It was on April 26, 1986 that a nuclear power plant at Pripyat exploded, sending lethal radioactive particles into the air, to float across not just Ukraine but large parts of Europe.
Biologist Rob Nelson and anthropologist Mary-Ann Ochota are the first scientists to be permitted unlimited access to the Chernobyl danger zone, and a TV series about their experience is being shown on British TV this week.
The fearless duo wanted to explore what became of the environment and the wildlife, and to see if the myths about Chernobyl are true or false.
For instance, many people have repeated the tale of how no birds go near the place now, and you hear nothing but silence from the animal world.
We know that plenty of modern tourists head to these parts, or at least as close as they are permitted, just to get a taste of the disaster scene.
But what about birds, wolves, fish and the other wildlife that once inhabited these parts?
Rob and Mary-Ann weren’t allowed to stay as long as they would’ve liked, but what they discovered astounded them.
They had to ensure that the radiation exposure to their bodies didn’t reach dangerous levels, but the scientists were determined to see what Chernobyl’s legacy really is.
The disaster led to many animals being born with missing — or extra — parts, and humans close to it contracted horrible illnesses, whilst Pripyat was abandoned.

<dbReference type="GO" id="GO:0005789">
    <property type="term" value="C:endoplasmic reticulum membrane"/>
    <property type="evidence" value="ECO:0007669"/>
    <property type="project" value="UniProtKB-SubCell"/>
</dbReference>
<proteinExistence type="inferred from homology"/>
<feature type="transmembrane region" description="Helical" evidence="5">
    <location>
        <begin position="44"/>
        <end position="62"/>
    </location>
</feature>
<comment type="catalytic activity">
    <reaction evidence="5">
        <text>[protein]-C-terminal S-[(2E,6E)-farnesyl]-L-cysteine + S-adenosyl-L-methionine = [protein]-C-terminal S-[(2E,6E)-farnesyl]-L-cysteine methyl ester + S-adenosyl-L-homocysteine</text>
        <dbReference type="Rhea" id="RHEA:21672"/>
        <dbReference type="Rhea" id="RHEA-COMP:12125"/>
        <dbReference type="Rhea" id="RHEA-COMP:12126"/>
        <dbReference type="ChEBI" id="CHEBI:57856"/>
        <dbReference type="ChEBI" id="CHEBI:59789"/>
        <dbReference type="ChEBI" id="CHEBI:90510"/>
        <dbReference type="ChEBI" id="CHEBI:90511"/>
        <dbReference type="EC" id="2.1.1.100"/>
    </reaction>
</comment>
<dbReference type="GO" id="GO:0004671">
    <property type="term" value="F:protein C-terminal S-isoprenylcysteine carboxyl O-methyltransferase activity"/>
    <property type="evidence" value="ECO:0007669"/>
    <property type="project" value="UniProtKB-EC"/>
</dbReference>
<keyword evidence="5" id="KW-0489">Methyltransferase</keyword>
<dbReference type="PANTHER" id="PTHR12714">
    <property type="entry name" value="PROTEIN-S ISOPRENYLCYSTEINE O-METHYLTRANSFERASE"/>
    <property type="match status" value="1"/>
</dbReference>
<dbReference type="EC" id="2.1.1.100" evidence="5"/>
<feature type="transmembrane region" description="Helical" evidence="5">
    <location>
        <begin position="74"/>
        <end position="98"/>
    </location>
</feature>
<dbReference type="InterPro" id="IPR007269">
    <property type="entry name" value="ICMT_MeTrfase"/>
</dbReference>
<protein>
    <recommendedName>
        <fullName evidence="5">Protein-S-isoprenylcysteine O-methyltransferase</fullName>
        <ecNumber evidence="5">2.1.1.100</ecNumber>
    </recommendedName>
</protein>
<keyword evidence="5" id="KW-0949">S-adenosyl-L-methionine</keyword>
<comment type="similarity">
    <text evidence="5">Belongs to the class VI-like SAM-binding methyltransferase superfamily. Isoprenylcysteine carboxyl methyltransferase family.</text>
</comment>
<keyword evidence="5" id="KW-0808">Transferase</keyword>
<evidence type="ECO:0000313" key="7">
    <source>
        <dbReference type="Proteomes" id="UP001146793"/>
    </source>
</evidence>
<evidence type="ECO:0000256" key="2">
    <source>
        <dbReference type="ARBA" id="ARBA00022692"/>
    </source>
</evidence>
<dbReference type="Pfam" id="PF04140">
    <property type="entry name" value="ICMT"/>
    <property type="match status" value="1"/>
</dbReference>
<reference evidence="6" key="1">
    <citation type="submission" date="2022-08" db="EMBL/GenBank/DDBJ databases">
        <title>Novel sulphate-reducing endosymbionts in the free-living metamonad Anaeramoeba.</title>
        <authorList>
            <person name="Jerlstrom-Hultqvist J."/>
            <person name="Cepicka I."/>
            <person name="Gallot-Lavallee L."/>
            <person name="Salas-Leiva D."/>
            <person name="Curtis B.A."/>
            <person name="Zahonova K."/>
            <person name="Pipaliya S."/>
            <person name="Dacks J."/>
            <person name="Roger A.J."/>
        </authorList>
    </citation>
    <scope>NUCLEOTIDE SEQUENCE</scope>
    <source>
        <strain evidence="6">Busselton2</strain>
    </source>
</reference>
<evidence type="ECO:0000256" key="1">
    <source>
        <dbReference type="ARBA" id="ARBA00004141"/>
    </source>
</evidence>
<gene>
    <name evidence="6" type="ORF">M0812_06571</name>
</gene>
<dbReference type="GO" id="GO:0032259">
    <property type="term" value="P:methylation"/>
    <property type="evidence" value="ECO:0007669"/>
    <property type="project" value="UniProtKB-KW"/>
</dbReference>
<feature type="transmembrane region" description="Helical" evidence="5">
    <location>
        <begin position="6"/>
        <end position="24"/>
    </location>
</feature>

Chernobyl today is one of the spookiest sights on Earth. An abandoned funfair, complete with rotting Ferris wheel, is one of the most-visited sites for so-called disaster tourists.
An orphanage complete with broken dolls and other toys, lying strewn among the rubble and crumbling bricks and floorboards, is an unforgettable sight.
A full four kilometres of pine forest turned reddish-brown before dying, and even in our own country, well over four million sheep had their movement restricted — it is estimated that as sheep and other animals eat radioactive fungus, we will feel the effects for another 70 years.
So do birds sing at Chernobyl, or go near the place?
Incredibly, wildlife is thriving.
There are very large numbers of elk, deer, boar and wolves that are breeding fast, perhaps because of the lack of humans.
There is nobody here to bother them or affect their habitat, although the animals are ignorant of the fact that humanity has already damaged it beyond repair.
Baby spotted eagles abound, too, at the heart of the exclusion zone where no human would be crazy enough to go.
European bison and lynx, which didn’t live in these parts before April, 1986, are now abundant, too, though it remains to be seen what Chernobyl’s dark history may do to them.
It’s almost impossible to believe, but some experts reckon birds here are adapting to — and even benefiting from — their long-term exposure to radiation.
Studies have shown that they evolve and adapt to ionising radiation, but birds with most pheomelanin, a feather pigment, struggle.
Who knows, maybe one day, humans will return to the scene of a major man-made disaster, and thrive as they once did.
Life After Chernobyl is on the Animal Planet channel, from Tuesday, April 26 at 9pm.
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